Industry

Published on January 24th, 2021 | by Mark Dwyer

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Avolon Publish 2021 Outlook Paper ‘Looking to Recovery’

2020 ended with domestic air travel around 60% of 2019 levels and international at a dismal 12%, resulting in around 30% across all markets. Domestic markets in China and Russia recovered strongly in 2020 but other large markets, such as the U.S., India, and Brazil, are recuperating more gradually.

In this paper, published by leasing company Avolon, the author looks at the effect COVID-19 has had on the global aviation industry and forecasts how and when it will recover. The Outlook makes six bold predictions for 2021:

  1. Recovery will be quicker than currently anticipated.
  2. Major airlines survive, LCCs thrive.
  3. There will be more start-up airlines in 2021 than failures in 2020.
  4. Two-thirds of new passenger aircraft deliveries will be financed by lessors.
  5. A decade without a new clean-sheet aircraft.
  6. The environment re-surfaces as the major challenge of the decade.

The full paper is available to read here.

In its Q4 2020 statement, Dómhnal Slattery, CEO Avolon, commented: “2020 was the most challenging year the commercial aviation industry has ever faced. The level of airline distress truly tested the resilience of the leasing sector business model. Through Avolon’s decisive actions to reduce our capital commitments, strengthen our liquidity and reduce our future obligations, the business is now well positioned to benefit from the recovery. We steadfastly supported our airline partners through temporary deferrals during the year and have seen cash flows improve in the second half of the year from a low in the second quarter.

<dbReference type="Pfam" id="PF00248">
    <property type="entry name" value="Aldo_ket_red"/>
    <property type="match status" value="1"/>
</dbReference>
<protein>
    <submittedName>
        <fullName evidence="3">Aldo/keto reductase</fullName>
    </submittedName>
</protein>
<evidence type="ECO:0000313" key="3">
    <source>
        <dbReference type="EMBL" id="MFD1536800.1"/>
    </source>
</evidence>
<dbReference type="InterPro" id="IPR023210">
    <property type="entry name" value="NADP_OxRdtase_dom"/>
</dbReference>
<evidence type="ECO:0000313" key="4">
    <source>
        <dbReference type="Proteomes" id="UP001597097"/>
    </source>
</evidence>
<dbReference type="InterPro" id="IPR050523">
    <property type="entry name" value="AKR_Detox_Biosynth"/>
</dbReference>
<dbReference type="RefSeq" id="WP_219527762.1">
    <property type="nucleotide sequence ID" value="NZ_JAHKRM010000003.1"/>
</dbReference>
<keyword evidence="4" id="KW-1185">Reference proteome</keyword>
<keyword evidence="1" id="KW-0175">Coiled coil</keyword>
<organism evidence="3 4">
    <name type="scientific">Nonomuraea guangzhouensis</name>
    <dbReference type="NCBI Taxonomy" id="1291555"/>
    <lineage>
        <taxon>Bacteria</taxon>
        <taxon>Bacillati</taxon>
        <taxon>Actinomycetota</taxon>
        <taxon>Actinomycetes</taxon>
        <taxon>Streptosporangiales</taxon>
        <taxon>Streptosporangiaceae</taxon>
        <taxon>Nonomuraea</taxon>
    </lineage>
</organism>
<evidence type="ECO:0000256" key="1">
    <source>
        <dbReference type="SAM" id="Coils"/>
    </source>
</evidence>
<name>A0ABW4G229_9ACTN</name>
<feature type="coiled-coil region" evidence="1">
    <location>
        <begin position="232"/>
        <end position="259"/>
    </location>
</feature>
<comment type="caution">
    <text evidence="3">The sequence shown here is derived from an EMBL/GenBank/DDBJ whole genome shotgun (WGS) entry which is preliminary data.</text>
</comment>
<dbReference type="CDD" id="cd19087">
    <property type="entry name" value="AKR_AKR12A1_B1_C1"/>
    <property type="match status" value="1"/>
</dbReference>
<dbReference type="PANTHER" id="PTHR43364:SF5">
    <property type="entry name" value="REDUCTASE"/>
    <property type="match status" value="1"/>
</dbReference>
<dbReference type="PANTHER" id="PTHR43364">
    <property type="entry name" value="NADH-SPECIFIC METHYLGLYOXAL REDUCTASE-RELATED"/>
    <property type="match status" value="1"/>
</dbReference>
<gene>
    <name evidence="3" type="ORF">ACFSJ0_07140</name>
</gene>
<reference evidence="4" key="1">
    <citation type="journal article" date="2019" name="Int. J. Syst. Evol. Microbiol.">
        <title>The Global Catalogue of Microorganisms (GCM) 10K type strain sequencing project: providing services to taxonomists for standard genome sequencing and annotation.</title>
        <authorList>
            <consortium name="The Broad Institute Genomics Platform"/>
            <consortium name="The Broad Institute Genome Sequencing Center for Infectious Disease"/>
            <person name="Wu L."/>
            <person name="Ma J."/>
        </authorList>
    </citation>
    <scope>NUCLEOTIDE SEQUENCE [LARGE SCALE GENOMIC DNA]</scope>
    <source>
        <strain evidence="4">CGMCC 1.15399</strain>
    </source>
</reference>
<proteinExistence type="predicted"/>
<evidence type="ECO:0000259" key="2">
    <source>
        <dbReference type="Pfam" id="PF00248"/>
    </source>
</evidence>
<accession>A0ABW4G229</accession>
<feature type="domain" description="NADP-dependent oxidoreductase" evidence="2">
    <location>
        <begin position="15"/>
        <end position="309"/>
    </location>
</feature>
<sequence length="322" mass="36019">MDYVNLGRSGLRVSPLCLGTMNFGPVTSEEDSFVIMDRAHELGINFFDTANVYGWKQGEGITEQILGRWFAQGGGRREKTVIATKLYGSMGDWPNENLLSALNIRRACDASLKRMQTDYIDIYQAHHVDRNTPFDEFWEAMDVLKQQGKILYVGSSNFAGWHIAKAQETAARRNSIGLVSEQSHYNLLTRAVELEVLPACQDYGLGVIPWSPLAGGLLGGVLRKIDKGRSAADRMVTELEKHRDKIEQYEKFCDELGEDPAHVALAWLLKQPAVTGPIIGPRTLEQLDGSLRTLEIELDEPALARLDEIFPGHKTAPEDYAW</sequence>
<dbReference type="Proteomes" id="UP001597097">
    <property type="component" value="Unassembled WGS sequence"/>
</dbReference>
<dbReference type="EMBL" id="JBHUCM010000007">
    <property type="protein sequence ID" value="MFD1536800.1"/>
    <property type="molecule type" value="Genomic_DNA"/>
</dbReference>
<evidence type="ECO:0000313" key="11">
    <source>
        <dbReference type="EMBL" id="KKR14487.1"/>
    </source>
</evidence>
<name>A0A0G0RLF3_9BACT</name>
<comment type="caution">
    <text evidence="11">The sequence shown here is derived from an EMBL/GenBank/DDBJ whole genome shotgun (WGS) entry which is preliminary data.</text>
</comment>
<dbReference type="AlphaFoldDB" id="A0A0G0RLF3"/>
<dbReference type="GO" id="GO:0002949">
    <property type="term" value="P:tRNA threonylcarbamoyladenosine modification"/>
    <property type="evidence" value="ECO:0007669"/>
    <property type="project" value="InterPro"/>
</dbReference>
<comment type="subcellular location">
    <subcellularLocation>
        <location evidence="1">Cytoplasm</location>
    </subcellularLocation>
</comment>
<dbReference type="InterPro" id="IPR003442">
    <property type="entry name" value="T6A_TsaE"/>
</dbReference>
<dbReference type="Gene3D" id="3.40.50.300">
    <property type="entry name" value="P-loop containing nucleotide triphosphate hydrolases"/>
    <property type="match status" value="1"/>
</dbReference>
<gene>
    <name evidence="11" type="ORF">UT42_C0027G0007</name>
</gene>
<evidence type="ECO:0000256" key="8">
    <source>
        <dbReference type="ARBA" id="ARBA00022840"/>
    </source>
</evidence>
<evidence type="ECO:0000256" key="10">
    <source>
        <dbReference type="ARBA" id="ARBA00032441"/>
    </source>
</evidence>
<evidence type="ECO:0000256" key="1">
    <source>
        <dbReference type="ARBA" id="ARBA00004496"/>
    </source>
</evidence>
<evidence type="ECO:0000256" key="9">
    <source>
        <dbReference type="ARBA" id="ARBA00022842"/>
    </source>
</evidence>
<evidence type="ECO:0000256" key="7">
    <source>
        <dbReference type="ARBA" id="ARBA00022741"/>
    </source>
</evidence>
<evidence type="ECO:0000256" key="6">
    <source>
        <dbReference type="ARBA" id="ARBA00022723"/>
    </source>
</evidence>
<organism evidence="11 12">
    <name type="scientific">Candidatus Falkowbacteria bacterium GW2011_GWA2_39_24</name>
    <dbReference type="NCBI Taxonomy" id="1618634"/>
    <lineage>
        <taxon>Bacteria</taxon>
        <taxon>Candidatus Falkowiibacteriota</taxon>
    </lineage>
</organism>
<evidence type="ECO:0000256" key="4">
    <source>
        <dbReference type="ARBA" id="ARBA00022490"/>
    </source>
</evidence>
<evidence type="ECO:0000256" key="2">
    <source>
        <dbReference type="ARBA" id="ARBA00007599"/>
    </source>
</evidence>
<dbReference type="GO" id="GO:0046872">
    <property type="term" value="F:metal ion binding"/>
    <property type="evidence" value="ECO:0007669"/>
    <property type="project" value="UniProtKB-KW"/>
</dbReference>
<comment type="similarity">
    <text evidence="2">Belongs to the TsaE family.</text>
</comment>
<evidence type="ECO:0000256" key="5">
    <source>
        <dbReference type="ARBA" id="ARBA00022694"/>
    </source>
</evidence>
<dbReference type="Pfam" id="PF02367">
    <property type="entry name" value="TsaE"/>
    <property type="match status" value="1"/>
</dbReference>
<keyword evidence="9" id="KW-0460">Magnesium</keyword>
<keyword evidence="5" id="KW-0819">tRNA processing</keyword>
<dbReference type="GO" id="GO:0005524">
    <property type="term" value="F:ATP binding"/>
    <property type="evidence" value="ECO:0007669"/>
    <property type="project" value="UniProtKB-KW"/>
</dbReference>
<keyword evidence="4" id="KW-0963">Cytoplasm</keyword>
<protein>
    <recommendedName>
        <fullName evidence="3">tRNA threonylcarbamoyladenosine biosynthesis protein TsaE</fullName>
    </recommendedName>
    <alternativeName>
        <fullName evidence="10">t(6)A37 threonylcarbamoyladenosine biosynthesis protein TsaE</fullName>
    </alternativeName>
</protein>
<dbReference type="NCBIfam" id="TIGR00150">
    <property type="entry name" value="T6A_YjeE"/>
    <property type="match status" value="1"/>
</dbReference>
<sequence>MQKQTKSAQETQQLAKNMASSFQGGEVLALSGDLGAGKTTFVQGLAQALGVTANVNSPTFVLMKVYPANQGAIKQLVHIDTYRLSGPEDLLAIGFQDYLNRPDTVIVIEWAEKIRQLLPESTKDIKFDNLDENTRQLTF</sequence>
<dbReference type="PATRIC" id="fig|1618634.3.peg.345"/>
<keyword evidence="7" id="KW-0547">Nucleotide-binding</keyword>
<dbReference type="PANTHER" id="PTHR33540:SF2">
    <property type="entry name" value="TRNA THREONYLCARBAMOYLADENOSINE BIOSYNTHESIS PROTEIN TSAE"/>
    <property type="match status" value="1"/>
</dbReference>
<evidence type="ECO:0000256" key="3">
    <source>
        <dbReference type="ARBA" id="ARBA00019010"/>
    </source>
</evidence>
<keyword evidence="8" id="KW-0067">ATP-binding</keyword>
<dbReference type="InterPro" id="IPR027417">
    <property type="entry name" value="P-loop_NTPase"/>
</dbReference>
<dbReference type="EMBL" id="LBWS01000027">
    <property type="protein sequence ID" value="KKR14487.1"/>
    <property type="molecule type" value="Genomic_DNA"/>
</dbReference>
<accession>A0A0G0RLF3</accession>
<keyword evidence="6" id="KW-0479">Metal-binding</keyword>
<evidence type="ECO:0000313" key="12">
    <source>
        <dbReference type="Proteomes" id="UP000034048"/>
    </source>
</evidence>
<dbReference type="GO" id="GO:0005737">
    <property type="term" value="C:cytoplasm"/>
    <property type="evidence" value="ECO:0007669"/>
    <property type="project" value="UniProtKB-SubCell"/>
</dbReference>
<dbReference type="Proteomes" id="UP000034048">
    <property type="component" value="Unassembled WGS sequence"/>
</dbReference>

It will take time for the aviation industry to recover. The pace and scale of recovery will not just be determined by the roll-out of vaccines, but also by rapid testing programmes and the depth of co-ordination between Governments. Air travel will drive economic recovery. It is clear there is a strong desire to travel and latent demand in markets across the world. It is incumbent on Governments to provide appropriate policies to facilitate that demand and drive recovery.

We are well positioned and looking forward to building on continued positive momentum as the recovery takes hold through 2021.”

Some of the highlights from 2020 in the Q4 statement include:

  • Owned and managed fleet of 572 aircraft at year-end, with total orders and commitments for 270 new technology aircraft;
  • Total of 142 airline customers operating in 61 countries;
  • Delivered a total of 57 new aircraft and transitioned 10 aircraft to a total of 26 customers;
  • Further reduced aircraft purchase commitments in the 2020-2023 timeframe by a net 100 aircraft through a combination of cancellations and deferrals;
  • Entered into sale and leaseback commitments for 44 aircraft;
  • Sold 29 aircraft in 2020, 3 of which were managed; and
  • Executed 28 sale agreements; and a total of 141 lease transactions comprising new aircraft leases, follow-on leases, and lease extensions.

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About the Author

Mark Dwyer

Mark is an airline pilot flying the Boeing 737 for a major European airline. In addition he is also a Type Rating Instructor, Type Rating Examiner and Base Training Captain on the B737. Outside of commercial flying Mark enjoys flying light aircraft from the smallest 3 Axis microlights up to heavier singles. He is also an instructor and EASA Examiner on single engines and a UK CAA Examiner. He flies the Chipmunk for the Irish Historic Flight Foundation (IHFF). Mark became the Chairman of the National Microlight Association of Ireland (NMAI) in 2013 and has overseen a massive growth in the organisation. In this role he has worked at local and national levels. In 2015, Mark won ‘Upcoming Aviation Professional Award’ at the Aviation Industry Awards sponsored by the IAA. Mark launched this website back in 2002 while always managing the website, he has also been Editor and Deputy Editor of FlyingInIreland Magazine from 2005 to 2015.



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